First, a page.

- Authorize Payment of Accounts Payable Claims for Goods and Services(LaMeres)
- Authorize the City Manager to Sign a Professional Services Agreement with OpenCounter for Business Licensing Software(Thomas/Fontenot)
- Authorize the City Manager to Sign Amendment Number 3 to the Professional Services Agreement with Confluence Consulting, Inc. for the Bozeman Creek Enhancement Project(Poissant)
- Resolution 4702, Approving Change Order Number 2 with Saunders Line Construction for the Downtown and North 7th Conduit Project(Gamradt)
- Approve an Application for License to Sell Liquor at Retail for Toro Bar and Grill of Bozeman, Montana to Sell All Alcoholic Beverages at 211 East Main Street(Rosenberry)
Action Items (7 total)
- Presentation of the Downtown Strategic Parking Management Plan (Thorpe)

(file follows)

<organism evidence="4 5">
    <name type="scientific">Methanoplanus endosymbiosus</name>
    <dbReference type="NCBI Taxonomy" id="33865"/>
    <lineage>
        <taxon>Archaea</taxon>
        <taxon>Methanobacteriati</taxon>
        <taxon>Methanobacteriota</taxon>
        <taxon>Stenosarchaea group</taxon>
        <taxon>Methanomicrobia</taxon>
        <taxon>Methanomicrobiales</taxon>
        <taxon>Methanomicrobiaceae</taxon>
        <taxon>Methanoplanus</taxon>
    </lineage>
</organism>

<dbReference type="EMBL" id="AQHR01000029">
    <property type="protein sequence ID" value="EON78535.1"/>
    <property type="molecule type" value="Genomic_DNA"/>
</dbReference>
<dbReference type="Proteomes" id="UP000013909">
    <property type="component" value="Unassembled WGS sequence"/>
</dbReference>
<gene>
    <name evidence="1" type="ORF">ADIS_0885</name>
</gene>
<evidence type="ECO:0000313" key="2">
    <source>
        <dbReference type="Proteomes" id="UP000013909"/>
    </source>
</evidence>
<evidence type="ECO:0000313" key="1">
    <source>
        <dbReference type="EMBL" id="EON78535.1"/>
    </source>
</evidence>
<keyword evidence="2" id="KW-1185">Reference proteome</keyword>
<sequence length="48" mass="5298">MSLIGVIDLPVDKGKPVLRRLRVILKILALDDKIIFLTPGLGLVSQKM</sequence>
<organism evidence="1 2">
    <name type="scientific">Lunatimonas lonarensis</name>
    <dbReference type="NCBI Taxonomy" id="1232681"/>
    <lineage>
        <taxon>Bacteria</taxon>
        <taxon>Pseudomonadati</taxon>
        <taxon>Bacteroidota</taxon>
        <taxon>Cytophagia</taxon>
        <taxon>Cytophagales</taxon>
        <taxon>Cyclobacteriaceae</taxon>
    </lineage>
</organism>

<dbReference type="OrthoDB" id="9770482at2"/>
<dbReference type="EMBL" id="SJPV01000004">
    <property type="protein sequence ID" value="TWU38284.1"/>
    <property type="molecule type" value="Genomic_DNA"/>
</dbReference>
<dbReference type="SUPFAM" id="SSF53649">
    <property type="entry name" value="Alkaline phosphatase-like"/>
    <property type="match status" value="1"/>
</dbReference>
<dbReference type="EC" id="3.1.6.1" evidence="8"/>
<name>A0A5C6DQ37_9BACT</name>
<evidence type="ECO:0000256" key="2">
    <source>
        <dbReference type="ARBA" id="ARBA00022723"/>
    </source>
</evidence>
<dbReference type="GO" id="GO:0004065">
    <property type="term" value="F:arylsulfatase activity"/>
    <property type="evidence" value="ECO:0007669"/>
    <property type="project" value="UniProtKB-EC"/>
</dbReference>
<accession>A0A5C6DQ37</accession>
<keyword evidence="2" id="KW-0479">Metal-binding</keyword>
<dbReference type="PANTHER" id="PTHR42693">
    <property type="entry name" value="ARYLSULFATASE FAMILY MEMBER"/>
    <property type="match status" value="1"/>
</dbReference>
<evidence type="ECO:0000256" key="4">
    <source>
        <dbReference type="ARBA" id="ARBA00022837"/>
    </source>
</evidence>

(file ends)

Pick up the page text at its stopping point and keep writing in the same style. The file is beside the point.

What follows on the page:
- Provisional Adoption of Ordinance 1953, the Simmental Zone Map Amendment Rezoning an Existing 7.406 Acre Tract Located at 1 Simmental Way from M-1, Light Manufacturing District, to B-2, Community Business District (WerBell)
- Vacation Rental Code Development and Community and Commission Priorities for Fiscal Year 2017 (Thomas/Kukulski)
- Provisional Adoption of Ordinance 1954, Amending Section 10 of Ordinance 1922, Inclusionary Housing, to Revise the Effective Dates within the Contingencies Section of Ordinance 1922, to Extend the Dates by One Calendar Year (Thomas)
- (Re) Appointments to the Downtown Business Improvement District (BID) Board (Michalson)
- (Re) Appointments to the Beautification Advisory Board (Michalson)
- Appointment to the Library Board of Trustees (Michalson)
Follow this link for the entire City Commission Agenda www.bozeman.net/Agenda
Author Nolan S. Campbell | (406) 209-2386 | firstname.lastname@example.org